Protein ubiquitination is catalyzed by ubiquitin-conjugating enzymes (E2s) in collaboration with ubiquitin-protein ligases (E3s). This process depends on nucleophilic attack by a substrate lysine on a thioester bond linking the C-terminus of ubiquitin to a cysteine in the E2 active site. Different E2 family members display specificity for lysines in distinct contexts. We addressed the mechanistic basis for this lysine selectivity in Ubc1, an E2 that catalyzes the ubiquitination of lysine 48 (K48) in ubiquitin, leading to the formation of K48-linked polyubiquitin chains. We identified a cluster of polar residues near the Ubc1 active site, as well as a residue in ubiquitin itself, that are required for catalysis of K48-specific ubiquitin ligation but not for general activity toward other lysines. Our results suggest that the active site of Ubc1, as well as the surface of ubiquitin, contain specificity determinants that channel specific lysines to the central residues involved directly in catalysis.
doi:10.1016/j.molcel.2010.07.027
PMCID: PMC2929935  PMID: 20797627
9.  A Ubiquitin-Conjugating Enzyme Is Essential for Developmental Transitions in Dictyostelium 
Molecular Biology of the Cell  1997;8(10):1989-2002.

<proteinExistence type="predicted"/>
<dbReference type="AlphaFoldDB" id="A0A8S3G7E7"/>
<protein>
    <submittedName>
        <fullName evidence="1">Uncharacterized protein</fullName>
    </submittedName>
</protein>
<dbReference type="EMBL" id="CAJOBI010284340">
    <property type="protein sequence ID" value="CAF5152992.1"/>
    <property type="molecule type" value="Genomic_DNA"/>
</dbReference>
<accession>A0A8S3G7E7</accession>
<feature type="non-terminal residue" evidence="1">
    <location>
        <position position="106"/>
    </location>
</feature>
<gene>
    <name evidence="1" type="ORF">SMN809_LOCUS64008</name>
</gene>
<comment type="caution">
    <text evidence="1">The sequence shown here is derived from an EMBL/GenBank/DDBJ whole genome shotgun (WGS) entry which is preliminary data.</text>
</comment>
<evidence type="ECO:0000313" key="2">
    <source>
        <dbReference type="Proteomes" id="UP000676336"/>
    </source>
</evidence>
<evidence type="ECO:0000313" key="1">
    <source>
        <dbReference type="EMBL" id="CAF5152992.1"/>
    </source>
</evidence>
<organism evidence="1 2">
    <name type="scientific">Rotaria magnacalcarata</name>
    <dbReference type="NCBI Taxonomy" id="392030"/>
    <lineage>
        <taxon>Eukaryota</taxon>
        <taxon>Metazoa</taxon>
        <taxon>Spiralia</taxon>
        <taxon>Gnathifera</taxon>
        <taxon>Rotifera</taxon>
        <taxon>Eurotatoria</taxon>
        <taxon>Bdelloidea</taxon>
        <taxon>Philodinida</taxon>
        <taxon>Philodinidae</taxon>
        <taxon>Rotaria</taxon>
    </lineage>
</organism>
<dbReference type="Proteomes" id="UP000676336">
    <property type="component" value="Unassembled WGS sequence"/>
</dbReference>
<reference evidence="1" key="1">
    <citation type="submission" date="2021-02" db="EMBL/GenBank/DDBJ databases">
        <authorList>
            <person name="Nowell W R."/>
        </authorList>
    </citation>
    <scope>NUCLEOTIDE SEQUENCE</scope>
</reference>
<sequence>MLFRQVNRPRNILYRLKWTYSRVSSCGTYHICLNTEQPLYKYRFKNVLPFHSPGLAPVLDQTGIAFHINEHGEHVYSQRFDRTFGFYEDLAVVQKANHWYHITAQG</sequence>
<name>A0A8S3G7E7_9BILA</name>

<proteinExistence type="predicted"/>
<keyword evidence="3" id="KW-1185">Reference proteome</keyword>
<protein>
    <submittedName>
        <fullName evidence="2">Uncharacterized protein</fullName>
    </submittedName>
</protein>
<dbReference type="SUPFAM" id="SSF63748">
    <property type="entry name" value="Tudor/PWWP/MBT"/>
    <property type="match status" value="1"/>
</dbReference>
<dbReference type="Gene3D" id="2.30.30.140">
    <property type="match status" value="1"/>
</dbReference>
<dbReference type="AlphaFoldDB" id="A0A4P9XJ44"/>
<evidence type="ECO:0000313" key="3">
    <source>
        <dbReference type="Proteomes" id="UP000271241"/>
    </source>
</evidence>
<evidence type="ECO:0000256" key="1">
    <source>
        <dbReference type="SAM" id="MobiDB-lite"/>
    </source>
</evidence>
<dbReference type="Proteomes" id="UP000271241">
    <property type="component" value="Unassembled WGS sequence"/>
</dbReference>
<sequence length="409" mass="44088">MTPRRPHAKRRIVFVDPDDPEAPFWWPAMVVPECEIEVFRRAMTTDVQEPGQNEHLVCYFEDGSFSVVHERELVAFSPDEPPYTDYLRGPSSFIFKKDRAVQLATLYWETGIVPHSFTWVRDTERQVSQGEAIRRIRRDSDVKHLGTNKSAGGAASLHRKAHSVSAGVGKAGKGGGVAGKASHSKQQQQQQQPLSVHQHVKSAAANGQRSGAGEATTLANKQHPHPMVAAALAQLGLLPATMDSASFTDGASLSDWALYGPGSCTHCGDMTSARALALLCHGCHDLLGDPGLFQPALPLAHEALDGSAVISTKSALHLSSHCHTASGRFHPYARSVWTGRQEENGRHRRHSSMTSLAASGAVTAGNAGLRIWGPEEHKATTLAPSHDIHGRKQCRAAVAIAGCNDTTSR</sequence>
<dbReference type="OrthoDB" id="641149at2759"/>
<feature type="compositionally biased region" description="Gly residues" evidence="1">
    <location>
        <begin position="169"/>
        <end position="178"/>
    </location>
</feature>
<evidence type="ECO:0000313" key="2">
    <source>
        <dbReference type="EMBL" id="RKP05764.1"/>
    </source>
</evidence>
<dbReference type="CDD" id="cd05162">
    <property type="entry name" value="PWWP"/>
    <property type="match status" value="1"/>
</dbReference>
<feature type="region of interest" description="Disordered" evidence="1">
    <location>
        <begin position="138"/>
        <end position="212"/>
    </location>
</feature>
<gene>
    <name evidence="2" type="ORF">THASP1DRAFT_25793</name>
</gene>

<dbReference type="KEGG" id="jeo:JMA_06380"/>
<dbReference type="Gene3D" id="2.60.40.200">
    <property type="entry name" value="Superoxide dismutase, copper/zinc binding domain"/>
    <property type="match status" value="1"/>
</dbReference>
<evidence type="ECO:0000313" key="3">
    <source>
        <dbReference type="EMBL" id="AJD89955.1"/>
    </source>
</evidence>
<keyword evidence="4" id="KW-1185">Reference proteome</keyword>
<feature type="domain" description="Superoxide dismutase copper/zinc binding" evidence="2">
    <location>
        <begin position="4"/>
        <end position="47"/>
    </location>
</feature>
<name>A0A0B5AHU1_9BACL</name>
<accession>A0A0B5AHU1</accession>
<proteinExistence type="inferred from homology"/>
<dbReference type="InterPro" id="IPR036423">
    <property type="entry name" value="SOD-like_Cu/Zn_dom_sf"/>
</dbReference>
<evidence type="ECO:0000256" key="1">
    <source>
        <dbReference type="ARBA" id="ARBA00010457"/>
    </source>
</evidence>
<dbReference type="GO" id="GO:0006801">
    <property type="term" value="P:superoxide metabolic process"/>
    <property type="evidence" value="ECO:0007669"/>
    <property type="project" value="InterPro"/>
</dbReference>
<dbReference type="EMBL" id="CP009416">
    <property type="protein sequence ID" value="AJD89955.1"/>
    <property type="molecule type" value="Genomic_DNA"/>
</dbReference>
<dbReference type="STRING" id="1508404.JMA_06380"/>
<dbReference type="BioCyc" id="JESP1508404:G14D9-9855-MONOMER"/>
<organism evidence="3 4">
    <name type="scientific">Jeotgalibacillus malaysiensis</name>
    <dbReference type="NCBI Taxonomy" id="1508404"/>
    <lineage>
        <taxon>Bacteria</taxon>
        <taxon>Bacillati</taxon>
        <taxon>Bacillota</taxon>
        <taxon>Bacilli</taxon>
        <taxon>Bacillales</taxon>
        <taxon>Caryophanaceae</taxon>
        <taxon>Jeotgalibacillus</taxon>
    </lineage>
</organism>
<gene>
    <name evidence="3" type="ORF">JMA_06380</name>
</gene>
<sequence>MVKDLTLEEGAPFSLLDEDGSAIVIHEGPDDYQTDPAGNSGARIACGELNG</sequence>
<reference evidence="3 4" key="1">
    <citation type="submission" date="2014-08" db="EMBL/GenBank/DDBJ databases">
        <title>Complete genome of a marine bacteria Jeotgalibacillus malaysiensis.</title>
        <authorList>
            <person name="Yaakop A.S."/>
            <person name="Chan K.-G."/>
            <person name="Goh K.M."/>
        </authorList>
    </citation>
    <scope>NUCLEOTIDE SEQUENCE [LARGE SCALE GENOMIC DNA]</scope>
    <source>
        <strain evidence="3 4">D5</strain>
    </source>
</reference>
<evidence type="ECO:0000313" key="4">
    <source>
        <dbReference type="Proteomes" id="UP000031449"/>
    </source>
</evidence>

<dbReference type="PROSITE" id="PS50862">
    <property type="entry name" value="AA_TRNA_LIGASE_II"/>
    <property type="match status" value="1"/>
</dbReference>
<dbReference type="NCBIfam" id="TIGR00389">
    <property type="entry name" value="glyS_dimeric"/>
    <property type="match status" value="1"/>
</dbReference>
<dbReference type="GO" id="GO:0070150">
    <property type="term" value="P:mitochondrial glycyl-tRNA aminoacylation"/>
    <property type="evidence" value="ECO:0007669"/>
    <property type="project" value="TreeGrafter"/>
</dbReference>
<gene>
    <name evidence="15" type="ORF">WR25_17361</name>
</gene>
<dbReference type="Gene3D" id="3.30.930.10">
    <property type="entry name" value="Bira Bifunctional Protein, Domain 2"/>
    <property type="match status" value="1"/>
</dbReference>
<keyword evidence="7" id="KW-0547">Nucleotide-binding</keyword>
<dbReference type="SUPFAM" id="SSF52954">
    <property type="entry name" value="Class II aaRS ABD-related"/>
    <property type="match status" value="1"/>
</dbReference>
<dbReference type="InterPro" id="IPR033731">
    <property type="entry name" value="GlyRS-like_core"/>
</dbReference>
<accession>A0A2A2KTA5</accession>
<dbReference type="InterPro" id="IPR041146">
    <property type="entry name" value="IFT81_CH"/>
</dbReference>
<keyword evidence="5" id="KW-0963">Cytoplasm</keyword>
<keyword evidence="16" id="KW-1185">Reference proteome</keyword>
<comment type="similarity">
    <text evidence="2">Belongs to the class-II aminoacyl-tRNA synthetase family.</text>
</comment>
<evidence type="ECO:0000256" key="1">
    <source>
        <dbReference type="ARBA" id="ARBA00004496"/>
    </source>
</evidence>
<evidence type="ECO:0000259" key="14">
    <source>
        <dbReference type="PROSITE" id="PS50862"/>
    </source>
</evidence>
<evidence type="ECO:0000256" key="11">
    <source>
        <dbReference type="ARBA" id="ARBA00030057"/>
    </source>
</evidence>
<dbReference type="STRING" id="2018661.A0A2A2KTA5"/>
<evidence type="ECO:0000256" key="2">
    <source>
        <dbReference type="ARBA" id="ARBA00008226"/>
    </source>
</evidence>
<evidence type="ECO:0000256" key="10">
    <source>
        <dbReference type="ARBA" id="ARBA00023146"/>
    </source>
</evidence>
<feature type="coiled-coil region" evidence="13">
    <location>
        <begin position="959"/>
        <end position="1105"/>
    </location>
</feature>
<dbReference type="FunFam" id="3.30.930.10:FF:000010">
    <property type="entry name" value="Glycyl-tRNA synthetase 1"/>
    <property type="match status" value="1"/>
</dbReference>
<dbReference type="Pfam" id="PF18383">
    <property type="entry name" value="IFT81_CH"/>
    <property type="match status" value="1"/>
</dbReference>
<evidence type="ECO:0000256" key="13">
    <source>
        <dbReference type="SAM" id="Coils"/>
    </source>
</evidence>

We have identified a developmentally essential gene, UbcB, by insertional mutagenesis. The encoded protein (UBC1) shows very high amino acid sequence identity to ubiquitin-conjugating enzymes from other organisms, suggesting that UBC1 is involved in protein ubiquitination and possibly degradation during Dictyostelium development. Consistent with the homology of the UBC1 protein to UBCs, the developmental pattern of protein ubiquitination is altered in ubcB-null cells. ubcB-null cells are blocked in the ability to properly execute the developmental transition that occurs between the induction of postaggregative gene expression during mound formation and the induction of cell-type differentiation and subsequent morphogenesis. ubcB-null cells plated on agar form mounds with normal kinetics; however, they remain at this stage for ∼10 h before forming multiple tips and fingers that then arrest. Under other conditions, some of the fingers form migrating slugs, but no culmination is observed. In ubcB-null cells, postaggregative gene transcripts accumulate to very high levels and do not decrease significantly with time as they do in wild-type cells. Expression of cell-type-specific genes is very delayed, with the level of prespore-specific gene expression being significantly reduced compared with that in wild-type cells. lacZ reporter studies using developmentally regulated and cell-type-specific promoters suggest that ubcB-null cells show an unusually elevated level of staining of lacZ reporters expressed in anterior-like cells, a regulatory cell population found scattered throughout the aggregate, and reduced staining of a prespore reporter. ubcB-null cells in a chimeric organism containing predominantly wild-type cells are able to undergo terminal differentiation but show altered spatial localization. In contrast, in chimeras containing only a small fraction of wild-type cells, the mature fruiting body is very small and composed almost exclusively of wild-type cells, with the ubcB-null cells being present as a mass of cells located in extreme posterior of the developing organism. The amino acid sequence analysis of the UbcB open reading frame (ORF) and the analysis of the developmental phenotypes suggest that tip formation and subsequent development requires specific protein ubiquitination, and possibly degradation.